Diversion routes through Bentley
Following up Bentley Parish Council's concerns regarding Bergholt Road being used as a diversion route, County Councillor Georgia Hall has had this response from Network Assurance -
Dear Cllr Hall,
Thank for your recent email, I am the Network Permit Manager in Network Assurance and I have been asked to investigate this matter on your behalf. Please see the below response in which we seek to answer the concerns raised by our residents.
The response provided previously to concerns raised regarding the Quiet Lanes in Bentley was as follows;
"The A12 at Capel St Mary is maintained by Highways England, when Highways England require a diversion route on Suffolk County Council’s network, they must submit this to us to be reviewed and approved.
The official diversion route for this part of the A12 is the A137 | A14 | A12 and vice versa.
Upon review, we ensure that the proposed diversion route is suitable for the road that is being closed. The diversion routes should be ‘like for like’ or higher classification of road to the one that is being closed. Unfortunately, Network Assurance are unable to stop the travelling public from finding and using alternative routes instead of the official signed diversion route.
Network Assurance will consider asking Highways England for additional signage at this location to state ‘unsuitable diversion route’ but these signs are not enforceable and are only advisory.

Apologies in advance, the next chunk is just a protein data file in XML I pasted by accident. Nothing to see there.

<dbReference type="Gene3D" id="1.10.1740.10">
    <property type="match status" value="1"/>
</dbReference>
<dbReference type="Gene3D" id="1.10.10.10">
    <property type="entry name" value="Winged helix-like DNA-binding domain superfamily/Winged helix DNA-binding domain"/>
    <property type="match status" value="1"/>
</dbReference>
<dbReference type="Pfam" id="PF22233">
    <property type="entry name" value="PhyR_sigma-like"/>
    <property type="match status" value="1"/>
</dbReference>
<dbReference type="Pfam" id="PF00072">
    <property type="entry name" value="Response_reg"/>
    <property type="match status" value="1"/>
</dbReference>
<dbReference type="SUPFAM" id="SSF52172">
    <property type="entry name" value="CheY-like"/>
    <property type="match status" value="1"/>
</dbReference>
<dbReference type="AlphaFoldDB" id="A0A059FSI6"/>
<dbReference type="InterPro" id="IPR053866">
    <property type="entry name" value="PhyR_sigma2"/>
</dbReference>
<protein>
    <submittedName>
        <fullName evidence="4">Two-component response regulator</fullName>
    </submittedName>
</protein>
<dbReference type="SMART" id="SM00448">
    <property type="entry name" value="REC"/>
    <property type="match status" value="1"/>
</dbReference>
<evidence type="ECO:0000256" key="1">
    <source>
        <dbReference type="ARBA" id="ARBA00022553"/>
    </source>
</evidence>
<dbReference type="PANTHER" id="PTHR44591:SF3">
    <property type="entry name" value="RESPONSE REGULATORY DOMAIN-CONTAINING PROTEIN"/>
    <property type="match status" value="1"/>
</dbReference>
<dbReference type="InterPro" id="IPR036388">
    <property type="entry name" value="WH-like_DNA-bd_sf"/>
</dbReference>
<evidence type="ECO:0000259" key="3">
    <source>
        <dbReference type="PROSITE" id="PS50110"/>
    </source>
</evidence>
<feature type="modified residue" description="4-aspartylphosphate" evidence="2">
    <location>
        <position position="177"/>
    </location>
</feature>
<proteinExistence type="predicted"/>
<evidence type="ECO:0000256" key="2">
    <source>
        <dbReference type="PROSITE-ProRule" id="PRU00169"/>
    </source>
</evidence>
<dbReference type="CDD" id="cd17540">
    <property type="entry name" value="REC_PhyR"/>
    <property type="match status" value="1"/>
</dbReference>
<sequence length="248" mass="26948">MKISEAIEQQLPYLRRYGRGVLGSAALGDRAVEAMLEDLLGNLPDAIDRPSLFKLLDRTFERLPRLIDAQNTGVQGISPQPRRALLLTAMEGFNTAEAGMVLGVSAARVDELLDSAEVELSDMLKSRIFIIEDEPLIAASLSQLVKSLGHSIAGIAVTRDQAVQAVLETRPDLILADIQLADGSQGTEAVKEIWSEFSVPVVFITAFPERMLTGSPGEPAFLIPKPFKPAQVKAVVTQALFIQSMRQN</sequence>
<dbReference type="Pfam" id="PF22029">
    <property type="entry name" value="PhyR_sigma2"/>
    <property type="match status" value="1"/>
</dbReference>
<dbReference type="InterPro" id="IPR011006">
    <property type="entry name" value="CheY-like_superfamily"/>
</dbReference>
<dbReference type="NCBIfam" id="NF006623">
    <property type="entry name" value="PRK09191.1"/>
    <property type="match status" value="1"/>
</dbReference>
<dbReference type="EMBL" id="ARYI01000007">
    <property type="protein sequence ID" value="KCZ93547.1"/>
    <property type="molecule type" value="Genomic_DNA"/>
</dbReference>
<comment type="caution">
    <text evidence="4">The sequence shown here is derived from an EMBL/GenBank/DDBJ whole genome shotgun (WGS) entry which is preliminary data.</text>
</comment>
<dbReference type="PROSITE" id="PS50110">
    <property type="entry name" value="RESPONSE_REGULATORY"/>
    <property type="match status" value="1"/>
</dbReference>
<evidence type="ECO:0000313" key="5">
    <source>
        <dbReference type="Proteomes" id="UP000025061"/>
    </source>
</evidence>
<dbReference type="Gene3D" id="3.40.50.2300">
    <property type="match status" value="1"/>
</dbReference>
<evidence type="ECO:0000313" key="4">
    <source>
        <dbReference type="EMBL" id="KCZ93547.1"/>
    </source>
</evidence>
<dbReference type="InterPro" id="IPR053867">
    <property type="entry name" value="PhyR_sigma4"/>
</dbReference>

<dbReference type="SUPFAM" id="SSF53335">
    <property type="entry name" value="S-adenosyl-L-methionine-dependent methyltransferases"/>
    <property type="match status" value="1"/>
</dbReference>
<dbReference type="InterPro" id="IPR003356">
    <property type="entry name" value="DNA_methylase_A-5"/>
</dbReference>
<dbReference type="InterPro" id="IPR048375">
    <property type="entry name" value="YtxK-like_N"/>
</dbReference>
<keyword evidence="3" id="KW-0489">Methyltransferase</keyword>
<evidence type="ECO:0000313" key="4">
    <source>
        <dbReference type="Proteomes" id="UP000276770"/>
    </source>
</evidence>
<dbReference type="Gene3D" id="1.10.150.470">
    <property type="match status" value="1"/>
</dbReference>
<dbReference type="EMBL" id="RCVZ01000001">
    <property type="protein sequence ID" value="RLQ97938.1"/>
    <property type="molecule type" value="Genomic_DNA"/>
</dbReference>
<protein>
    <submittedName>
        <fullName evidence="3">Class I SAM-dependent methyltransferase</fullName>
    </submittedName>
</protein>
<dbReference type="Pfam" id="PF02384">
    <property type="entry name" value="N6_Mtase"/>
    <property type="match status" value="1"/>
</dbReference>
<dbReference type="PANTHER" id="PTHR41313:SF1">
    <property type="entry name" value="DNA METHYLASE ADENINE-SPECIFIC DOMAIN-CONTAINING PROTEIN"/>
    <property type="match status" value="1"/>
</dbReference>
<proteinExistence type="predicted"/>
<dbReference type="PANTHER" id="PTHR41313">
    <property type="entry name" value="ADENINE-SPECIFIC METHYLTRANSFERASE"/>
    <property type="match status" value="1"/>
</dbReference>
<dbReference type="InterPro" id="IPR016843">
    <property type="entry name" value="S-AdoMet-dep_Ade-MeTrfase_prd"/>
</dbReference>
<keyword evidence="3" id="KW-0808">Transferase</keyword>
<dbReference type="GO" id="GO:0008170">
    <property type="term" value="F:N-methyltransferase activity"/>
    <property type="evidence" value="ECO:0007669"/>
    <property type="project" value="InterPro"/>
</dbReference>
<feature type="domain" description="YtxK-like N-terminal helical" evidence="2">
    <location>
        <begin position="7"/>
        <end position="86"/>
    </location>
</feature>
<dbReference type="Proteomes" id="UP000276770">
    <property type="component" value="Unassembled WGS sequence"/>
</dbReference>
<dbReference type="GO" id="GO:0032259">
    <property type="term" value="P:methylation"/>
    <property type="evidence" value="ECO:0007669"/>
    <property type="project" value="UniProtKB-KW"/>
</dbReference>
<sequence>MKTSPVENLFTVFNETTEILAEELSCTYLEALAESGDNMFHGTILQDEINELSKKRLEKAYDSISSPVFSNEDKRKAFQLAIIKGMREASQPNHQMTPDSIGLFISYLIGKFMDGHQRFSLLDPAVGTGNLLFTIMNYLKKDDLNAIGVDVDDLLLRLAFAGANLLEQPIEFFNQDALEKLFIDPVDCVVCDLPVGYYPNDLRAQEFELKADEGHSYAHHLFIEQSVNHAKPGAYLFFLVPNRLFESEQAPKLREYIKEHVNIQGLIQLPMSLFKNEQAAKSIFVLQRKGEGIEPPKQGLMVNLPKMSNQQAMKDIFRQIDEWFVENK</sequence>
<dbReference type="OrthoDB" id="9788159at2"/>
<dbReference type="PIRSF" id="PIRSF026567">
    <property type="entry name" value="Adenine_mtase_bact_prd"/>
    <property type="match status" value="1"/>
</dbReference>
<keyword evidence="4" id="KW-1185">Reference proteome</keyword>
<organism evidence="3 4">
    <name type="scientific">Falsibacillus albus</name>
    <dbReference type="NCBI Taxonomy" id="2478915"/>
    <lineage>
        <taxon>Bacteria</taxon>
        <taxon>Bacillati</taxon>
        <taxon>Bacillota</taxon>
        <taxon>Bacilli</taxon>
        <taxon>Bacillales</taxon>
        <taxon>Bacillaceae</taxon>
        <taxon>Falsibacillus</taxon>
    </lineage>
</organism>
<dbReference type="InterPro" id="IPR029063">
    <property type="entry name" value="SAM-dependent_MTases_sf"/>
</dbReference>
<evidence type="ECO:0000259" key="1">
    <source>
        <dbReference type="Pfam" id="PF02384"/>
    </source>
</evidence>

Thank you for letting us know that the Quiet Lanes will be added to the designations on our Insight system, this will also help us when coordinating roadworks."
When National Highways (Highways England) require a diversion route on Suffolk’s network, these are reviewed and approved on each occasion, Network Assurance will advise that the official diversion route to be used is A137 | A14 | A12 and vice versa and not through Bentley village.
Network Assurance would not look to use Quiet Lanes as part of the official diversion route for a closure of a main A road as these routes are not suitable for all vehicle types, however, as previous advised, we are unable to stop the travelling public from finding and sing alternative routes instead of the official signed diversion route.
We will look to ask for additional signage to be placed out to deter the travelling public from using these routes but as advised in the previous response, these are not enforceable and are only advisory.
Network Assurance are currently working with National Highways to review the existing emergency routes where they divert on the Suffolk Network which will see the most suitable routes being used even in an emergency situation.
Megan Block | Network Permit Manager
Growth, Highways and Infrastructure
Suffolk County Council